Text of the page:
Eli Manning plays as quarterback for the New York Giants. Eli’s brother Peyton Manning retired from football as the quarterback for the Denver Broncos in 2015. Eli and Peyton’s father is Archie Manning, who was also a successful NFL quarterback. Eli, Peyton and Archie co-authored a book for children titles “Family Huddle” in 2009. It describes the Mannings playing football together as young boys.

23. Louisiana Purchase region from 1838 to 1846 : IOWA TERRITORY (hiding “water”)

In the Louisiana Purchase, the US government bought French Louisiana from France. Soon after the purchase was made, the newly acquired land was split into the Orleans Territory (lands south of the 33rd parallel) and the Louisiana Territory (lands north of the 33rd parallel). The Louisiana Territory stretched northwards as far as the Great Lakes, and the seat of government was chosen as the city of St. Louis. Just to confuse everyone (such as foreigners like me), the Orleans Territory was admitted to the Union in 1812 as the State of Louisiana. At the same time, in a measure designed to prevent confusion, the Louisiana Territory was renamed to the Territory of Missouri.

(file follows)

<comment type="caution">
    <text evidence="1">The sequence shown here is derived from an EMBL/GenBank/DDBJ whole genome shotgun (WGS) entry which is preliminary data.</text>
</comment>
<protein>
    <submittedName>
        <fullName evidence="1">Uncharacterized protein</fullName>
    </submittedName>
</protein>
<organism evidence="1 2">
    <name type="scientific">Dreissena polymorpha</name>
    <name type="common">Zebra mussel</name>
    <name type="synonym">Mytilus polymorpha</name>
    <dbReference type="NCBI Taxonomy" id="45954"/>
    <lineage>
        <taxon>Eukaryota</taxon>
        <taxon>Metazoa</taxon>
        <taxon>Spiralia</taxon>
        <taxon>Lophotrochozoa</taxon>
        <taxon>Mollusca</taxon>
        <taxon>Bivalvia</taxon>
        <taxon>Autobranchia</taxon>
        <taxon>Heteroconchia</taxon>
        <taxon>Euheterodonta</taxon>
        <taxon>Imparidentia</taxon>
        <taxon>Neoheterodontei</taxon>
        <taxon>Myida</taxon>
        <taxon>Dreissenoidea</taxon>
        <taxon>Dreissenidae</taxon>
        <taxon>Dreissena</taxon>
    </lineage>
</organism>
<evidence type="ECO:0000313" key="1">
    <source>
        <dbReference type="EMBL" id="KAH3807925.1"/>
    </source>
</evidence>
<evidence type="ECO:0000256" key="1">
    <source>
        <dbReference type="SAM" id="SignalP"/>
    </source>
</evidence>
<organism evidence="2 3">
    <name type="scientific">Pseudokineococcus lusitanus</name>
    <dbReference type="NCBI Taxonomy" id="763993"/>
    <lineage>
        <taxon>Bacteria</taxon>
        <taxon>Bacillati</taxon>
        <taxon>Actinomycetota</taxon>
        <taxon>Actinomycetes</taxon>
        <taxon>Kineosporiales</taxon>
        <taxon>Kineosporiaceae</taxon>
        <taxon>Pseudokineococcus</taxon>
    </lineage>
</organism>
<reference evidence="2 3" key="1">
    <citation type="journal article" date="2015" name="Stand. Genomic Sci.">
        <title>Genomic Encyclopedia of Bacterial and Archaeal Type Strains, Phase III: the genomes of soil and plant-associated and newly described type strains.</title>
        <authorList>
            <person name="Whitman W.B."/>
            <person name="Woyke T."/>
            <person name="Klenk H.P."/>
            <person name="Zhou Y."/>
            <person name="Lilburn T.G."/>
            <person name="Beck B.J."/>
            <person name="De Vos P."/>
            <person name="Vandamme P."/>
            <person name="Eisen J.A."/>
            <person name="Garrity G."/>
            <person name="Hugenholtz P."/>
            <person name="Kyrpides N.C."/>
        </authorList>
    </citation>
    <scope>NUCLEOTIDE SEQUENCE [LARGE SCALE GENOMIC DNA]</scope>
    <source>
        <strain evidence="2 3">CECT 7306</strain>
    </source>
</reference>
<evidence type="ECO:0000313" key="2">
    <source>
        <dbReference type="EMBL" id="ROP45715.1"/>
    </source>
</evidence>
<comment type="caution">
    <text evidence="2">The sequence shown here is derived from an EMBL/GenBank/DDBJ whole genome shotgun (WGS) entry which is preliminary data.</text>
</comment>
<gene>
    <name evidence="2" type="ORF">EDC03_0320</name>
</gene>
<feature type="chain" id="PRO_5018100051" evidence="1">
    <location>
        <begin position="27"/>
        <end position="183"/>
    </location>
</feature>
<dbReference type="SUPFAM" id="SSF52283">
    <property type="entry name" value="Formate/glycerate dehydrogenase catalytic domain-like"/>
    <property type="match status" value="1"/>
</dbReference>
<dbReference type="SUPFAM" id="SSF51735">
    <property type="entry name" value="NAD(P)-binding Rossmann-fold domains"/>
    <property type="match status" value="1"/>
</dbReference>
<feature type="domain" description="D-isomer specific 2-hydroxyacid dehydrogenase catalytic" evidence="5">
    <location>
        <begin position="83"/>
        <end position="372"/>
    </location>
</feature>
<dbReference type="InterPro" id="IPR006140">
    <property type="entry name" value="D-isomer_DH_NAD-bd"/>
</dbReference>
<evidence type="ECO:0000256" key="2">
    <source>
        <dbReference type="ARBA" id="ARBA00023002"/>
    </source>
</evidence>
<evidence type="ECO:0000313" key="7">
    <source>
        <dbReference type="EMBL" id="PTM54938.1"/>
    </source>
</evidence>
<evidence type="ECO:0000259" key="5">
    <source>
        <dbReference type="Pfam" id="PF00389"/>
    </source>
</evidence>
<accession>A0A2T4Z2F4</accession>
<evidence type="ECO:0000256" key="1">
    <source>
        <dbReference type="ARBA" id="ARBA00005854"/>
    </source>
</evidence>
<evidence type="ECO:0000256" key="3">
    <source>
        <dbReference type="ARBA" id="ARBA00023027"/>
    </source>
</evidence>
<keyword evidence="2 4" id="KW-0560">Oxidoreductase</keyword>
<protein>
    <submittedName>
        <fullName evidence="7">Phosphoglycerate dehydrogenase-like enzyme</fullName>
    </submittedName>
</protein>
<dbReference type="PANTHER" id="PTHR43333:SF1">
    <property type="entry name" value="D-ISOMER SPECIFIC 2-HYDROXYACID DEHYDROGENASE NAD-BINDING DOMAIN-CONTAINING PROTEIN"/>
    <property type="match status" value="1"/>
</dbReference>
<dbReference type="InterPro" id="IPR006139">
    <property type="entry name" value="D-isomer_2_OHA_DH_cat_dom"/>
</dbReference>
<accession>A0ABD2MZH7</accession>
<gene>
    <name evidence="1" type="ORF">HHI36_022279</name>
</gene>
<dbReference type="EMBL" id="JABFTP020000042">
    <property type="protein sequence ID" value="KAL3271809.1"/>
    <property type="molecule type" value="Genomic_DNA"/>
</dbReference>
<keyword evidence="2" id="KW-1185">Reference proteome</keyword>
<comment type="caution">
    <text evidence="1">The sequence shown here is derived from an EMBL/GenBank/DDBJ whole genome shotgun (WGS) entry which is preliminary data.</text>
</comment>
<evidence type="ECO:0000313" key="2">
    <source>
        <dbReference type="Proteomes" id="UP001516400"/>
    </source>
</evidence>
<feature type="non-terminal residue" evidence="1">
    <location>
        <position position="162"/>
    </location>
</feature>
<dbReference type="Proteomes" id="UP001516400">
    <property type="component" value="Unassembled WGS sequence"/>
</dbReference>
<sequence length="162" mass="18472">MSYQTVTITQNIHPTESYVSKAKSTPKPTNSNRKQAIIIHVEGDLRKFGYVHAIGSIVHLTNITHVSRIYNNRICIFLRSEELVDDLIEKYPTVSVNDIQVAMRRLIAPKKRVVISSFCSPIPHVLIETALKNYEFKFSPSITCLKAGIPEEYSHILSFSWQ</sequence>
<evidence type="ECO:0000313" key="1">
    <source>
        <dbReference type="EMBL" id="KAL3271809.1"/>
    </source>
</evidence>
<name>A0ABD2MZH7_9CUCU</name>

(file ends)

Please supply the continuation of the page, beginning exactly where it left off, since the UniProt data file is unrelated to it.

28. Savory taste of MSG : UMAMI

Umami is one of the five basic tastes, along with sweet, sour, bitter and salty. “Umami” is a Japanese word used to describe “a pleasant savory taste”. Umami was proposed as a basic taste in 1908, but it wasn’t until 1985 that the scientific community finally accepted it as such.

Monosodium glutamate (MSG) is the sodium salt of a naturally-occurring,non-essential amino acid called glutamic acid. It is used widely as a flavor enhancer, particularly in many Asian cuisines. Whether or not it is harmful seems to be still under debate. I say that something produced in a test tube shouldn’t be in our food …

33. Samovar : URN

The samovar originated in Russia, and is often a very elegant water boiler, usually for making tea. As such, there is often an attachment on top of a samovar to keep a teapot warm.

34. “Mr. Robot” network : USA

“Mr. Robot” is an engaging drama series about an anxious and clinically depressed computer hacker. Said hacker joins an anarchic group of hackers known as “Mr. Robot” who are intent on taking down the largest conglomerate in the world. I binge-watched the first two series, and really enjoyed the experience …

41. A&E, in D.C.? : STS

Famously, the layout of the streets in Washington was designed by French-born American architect Pierre Charles L’Enfant. The L’Enfant Plan called for a grid of east-west and north-south streets. This grid was crisscrossed with diagonal avenues. The avenues and streets met at circles and rectangular plazas. The east-west streets are generally named for letters, while the north-south streets are numbered. Later, many of the diagonal avenues were named for states of the union.

42. Onetime Mets manager Hodges : GIL

Gil Hodges was a professional baseball player and manager. Perhaps Hodges’ most celebrated achievement was managing the New York Mets team (the “Miracle Mets”) that won the 1969 World Series. Hodges died from a heart attack just a few years later in 1972, when he was only 48 years old.

47. Job at a circus : ANIMAL TRAINER (hiding “malt”)